Pennsylvania Turnpike

From Academic Kids

The Pennsylvania Turnpike is a major roadway in the state of Pennsylvania linking the greater Philadelphia area in the southeastern portion of the state to Pittsburgh and the Ohio border to the west. It is part of America's interstate highway system. Major portions of it are also signed as Interstate 70 and Interstate 76. It links on the west to the Ohio Turnpike and on the east to the New Jersey Turnpike.



The Pennsylvania Turnpike is considered by some to be America's first limited access superhighway. It was loosely based on the concept of the German Autobahn superhighway network. The highway opened to traffic on October 1, 1940, and like the Autobahn, there was originally no enforced speed limit. The highway was originally 160 miles (257 km) long and linked Irwin, Pennsylvania and Carlisle, Pennsylvania.

Much of the grade for the highway was originally surveyed as one of two potential railroad grades across the Allegheny Mountains by Colonel Charles Schattler of the U.S. Army Corps of Engineers in the 1840s. One of the routes was used by the Pennsylvania Railroad (PRR) to link Pittsburgh and Philadelphia by rail in 1850. The other, a more southern alignment, one was never utilized until 1883, when the New York Central Railroad, the Pennsylvania Railroad's chief rival, decided to challenge the PRR by building a second route through the Allegheny Mountains to reach the lucrative Pittsburgh freight market. The rail bed was only about 60% complete by 1885, when the South Pennsylvania Railroad project was abandoned due to massive cost overruns.

In the 1930's, the still-abandoned rail right-of-way, including several completed tunnels, was acquired by the Pennsylvania Turnpike Commission. The new highway followed the general routing of the abandoned railroad through the rugged Allegheny Mountains. Built as a toll road, it was constructed in 20 months, and opened in 1940.

It was the first modern toll road controlled-access highway in the United States for use by all vehicles. Although it was preceded by the similar parkway system in the New York City metropolitan area, those roads were designated solely for non-commercial use. The Pennsylvania Turnpike was the model followed by other states that constructed turnpikes after World War II.

Expansion, modernization

Later extensions to Ohio, New Jersey, and Clarks Summit, Pennsylvania in the Poconos were built to make the Turnpike part of the northeastern toll road system, which, when complete, made it possible to drive from Maine to Chicago, Illinois without stopping at a traffic light. By the early 1960s, there were seven tunnels in the cross-state route.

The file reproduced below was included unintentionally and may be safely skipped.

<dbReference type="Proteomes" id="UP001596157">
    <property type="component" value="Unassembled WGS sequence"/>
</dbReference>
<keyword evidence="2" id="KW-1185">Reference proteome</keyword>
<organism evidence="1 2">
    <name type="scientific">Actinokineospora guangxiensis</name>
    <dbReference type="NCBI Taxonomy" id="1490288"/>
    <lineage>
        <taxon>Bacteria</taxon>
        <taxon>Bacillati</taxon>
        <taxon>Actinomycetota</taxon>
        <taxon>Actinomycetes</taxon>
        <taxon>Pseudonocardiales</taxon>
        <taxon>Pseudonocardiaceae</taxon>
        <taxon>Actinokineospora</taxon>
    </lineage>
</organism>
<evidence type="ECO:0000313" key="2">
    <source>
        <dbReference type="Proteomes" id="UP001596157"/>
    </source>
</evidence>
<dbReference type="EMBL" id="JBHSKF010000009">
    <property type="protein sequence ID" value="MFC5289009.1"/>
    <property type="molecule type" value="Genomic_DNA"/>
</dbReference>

The Pennsylvania Turnpike currently extends 359 miles from the town of Bristol, Pennsylvania on the Delaware River to its western terminus at the Ohio border in Lawrence County, where it connects to the Ohio Turnpike. In addition, there is a 110 mile long Northeast Extension linking greater Philadelphia with Interstate 81 near Clarks Summit. There are also 62 miles of other extensions in the western portion of the state with more planned to be completed in the first decade of the 21st century.

The total Turnpike system, including extensions, is now 528 miles (850 km) long, and carried 162.3 million vehicles in fiscal year 2000-01. Today, the Turnpike is part of the interstate highway system, signed as Interstate 70; Interstate 76; Interstate 276; and Interstate 95 (when a connection between that highway and the Turnpike is built); with Interstate 476 being a Northeastern Extension of the Turnpike.

Current Events

Today, the Turnpike is controlled by the Pennsylvania Turnpike Commission, handles over 172 million vehicles per year, and employs nearly 2,200 people.

On November 24, 2004, two thousand Teamsters Union employees of the Pennsylvania Turnpike went on strike, after contract negotiations failed. This was the day before Thanksgiving, usually one of the busiest traffic days in the United States. [1] ( To keep the turnpike open, tolls were waived for the remainder of the day. Starting on November 25, flat-rate passenger tolls of $2 and commercial tolls of $15 were collected by management staff of the Pennsylvania Turnpike Commission. [2] ( This represented a substantial discount for most travelers, who would normally have to pay about $20 to travel along the full length of the main east-west route. The strike only lasted seven days, with an agreement reached on November 30, and tolls being collected again on December 1, 2004.

See also

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